All Collections
Fight & Respond to Chargebacks
How to NOT Fight a Dispute and Accept Liability Using DisputeFlow®
How to NOT Fight a Dispute and Accept Liability Using DisputeFlow®

This article explains the steps you need to take in DisputeFlow if you choose not to fight a chargeback.

Max Jones avatar
Written by Max Jones
Updated over a week ago

Welcome to Midigator's DisputeFlow user tutorials. In this guide, we will explain what you need to do if you choose not to fight a chargeback.

Obviously, if you don’t fight, you can’t recover your lost revenue. However, there are some situations where it might be best to just accept liability.

For example, you may choose not to fight if:

  • It’s not cost effective.

  • You don’t have enough compelling evidence to win.

  • The dispute response deadline has passed.

  • You could not locate the transaction in your CRM or order management system.

  • You made a mistake and the dispute is legitimate.

  • Your processor responded on your behalf.

  • Your processor will penalize you for responding.

  • You simply don’t want to respond.

In these situations, you’ll want to note your decision in DisputeFlow.

Go to the DisputeFlow data report and click on the New tab.

Review the disputes in the queue and decide whether or not you want to fight.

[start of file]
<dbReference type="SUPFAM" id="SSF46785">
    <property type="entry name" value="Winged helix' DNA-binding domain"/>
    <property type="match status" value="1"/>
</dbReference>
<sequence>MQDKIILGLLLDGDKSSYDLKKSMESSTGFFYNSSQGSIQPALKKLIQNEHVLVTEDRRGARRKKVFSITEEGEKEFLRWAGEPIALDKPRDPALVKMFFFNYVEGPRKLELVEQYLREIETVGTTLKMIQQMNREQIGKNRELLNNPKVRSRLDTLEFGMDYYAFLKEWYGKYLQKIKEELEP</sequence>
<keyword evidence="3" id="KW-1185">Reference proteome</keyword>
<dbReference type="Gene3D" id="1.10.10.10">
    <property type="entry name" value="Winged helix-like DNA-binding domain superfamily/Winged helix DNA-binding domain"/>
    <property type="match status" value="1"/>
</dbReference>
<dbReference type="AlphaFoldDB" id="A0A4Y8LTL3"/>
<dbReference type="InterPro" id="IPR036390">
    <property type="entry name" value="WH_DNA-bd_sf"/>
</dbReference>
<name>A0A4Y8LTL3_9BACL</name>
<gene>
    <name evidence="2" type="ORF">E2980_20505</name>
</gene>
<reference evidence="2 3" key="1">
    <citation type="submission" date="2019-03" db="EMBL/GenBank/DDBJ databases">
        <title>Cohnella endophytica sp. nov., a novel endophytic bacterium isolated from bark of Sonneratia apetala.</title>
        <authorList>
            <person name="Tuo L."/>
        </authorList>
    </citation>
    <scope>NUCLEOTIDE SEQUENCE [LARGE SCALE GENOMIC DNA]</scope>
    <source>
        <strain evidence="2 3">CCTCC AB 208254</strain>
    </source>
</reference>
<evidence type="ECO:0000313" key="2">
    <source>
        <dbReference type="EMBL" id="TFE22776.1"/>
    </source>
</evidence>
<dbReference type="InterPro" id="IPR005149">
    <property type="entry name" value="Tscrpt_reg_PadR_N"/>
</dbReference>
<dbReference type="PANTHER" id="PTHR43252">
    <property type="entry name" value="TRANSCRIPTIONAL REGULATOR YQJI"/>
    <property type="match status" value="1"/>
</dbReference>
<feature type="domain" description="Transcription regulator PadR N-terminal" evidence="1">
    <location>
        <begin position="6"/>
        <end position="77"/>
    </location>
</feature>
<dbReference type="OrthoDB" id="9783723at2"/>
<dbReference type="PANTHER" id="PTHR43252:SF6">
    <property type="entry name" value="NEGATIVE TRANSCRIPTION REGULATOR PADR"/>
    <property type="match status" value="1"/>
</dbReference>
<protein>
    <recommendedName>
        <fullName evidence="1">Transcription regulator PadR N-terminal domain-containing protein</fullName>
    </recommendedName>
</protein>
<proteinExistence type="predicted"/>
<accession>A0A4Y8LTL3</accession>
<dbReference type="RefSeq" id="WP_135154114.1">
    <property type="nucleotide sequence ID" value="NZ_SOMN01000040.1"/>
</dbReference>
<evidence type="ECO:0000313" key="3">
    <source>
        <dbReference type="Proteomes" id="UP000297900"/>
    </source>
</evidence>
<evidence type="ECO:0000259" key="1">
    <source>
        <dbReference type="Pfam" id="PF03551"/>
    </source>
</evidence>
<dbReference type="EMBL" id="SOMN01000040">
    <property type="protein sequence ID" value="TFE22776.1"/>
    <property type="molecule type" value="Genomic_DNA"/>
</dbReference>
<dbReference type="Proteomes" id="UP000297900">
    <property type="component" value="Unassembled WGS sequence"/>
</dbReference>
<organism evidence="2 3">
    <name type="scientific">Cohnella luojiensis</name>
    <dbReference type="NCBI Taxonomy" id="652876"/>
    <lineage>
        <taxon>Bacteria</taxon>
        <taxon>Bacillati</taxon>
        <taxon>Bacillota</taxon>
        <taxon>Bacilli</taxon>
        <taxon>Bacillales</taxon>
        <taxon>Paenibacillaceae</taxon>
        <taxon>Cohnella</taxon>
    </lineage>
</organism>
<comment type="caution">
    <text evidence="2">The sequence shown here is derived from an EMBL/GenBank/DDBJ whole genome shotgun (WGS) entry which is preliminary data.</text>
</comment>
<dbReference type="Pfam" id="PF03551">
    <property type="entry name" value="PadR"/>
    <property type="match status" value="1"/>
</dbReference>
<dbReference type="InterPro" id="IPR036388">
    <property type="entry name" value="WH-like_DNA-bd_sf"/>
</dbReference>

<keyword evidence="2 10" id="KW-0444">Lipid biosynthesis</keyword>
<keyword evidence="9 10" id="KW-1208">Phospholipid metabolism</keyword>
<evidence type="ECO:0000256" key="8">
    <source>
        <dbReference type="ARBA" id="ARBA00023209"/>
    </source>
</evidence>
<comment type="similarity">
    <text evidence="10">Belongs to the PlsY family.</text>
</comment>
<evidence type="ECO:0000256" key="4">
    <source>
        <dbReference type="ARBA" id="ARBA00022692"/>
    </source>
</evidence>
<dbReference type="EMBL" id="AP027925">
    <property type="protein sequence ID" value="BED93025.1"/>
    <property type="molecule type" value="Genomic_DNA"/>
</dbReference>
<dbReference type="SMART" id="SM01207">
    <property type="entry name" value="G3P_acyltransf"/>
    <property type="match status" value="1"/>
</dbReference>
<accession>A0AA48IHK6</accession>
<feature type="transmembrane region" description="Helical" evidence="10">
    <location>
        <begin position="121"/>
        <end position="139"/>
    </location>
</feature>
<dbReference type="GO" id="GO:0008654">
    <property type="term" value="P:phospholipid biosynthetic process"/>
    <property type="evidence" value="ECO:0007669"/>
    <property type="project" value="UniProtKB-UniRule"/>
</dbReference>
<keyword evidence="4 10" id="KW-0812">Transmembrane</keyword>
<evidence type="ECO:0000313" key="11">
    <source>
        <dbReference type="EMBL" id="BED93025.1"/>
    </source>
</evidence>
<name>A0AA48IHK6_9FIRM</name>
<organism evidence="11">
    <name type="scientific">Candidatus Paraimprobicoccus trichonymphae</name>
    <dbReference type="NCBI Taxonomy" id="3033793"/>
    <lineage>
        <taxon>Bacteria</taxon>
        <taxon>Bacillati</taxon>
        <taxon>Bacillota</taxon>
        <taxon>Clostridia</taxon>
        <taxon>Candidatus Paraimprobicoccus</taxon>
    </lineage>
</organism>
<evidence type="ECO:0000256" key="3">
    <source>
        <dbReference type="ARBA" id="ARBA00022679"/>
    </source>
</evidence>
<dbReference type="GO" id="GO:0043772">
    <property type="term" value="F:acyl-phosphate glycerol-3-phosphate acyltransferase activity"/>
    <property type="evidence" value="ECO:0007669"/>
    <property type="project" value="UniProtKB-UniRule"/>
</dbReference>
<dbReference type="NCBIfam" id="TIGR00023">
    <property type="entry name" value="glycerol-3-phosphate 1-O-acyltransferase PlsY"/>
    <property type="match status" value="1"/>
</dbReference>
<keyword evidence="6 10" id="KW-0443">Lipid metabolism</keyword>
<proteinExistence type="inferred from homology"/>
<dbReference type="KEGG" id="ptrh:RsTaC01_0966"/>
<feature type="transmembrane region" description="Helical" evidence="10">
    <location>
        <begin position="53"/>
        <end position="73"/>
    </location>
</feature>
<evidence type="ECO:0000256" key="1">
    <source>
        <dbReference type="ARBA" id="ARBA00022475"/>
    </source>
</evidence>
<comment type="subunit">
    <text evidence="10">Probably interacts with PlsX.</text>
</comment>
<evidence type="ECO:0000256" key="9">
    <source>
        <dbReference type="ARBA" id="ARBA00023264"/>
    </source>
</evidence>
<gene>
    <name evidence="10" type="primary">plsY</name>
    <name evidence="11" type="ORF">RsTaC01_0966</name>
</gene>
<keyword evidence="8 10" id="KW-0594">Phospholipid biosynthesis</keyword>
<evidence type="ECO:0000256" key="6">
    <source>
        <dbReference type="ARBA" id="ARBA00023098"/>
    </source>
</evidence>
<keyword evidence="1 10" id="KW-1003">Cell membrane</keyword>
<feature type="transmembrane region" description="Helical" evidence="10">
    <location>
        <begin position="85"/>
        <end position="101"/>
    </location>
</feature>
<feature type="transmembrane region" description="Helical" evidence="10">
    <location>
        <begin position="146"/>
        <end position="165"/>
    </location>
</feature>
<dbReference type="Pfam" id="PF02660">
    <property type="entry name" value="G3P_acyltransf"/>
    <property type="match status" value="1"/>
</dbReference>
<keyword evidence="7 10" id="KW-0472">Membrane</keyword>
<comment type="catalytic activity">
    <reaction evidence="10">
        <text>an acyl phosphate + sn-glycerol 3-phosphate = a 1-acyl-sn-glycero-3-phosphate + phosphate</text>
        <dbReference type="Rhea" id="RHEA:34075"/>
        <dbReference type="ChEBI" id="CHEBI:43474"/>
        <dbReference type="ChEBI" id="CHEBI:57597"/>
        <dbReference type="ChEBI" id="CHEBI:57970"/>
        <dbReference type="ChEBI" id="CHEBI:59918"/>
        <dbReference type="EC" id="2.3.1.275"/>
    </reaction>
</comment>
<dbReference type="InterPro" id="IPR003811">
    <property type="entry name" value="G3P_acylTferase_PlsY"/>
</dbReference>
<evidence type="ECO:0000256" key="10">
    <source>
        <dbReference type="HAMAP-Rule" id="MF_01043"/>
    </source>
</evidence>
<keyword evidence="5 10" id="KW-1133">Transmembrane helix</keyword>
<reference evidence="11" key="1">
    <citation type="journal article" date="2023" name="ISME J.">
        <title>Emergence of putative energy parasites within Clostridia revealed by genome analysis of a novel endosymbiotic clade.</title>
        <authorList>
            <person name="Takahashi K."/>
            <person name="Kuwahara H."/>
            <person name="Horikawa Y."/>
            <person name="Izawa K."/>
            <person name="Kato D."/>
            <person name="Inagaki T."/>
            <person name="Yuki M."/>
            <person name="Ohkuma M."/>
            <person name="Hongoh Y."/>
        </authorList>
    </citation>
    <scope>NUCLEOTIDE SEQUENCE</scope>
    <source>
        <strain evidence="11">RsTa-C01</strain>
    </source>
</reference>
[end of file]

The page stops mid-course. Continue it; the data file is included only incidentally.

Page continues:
If you don’t want to challenge the dispute, click the menu in the actions column, and select “Do not fight”.

Select a reason from the dropdown list and click save.

This will move the dispute from the New tab of the report to Completed.

There are several reasons why it is important to use the “do not fight” feature in DisputeFlow:

  1. It keeps your New disputes report organized. This makes it easy to see which cases still need to be processed so you don’t miss deadlines.

  2. It helps you monitor ROI more accurately. You won’t be waiting on revenue for disputes that weren’t fought.

  3. It helps you improve your dispute management strategy. For example, you might discover you need to collect more compelling evidence throughout the customer experience so there are more opportunities to fight.

  4. It reduces fees. You should respond to all disputes—even if the response is to accept liability. If you don’t, your processor may issue a fine.

Please use the chat feature in Midigator to contact our team if you have any questions. You can also check other DisputeFlow tutorials in the help center.

If you don't have access to DisputeFlow and want to know why, read this article.

Did this answer your question?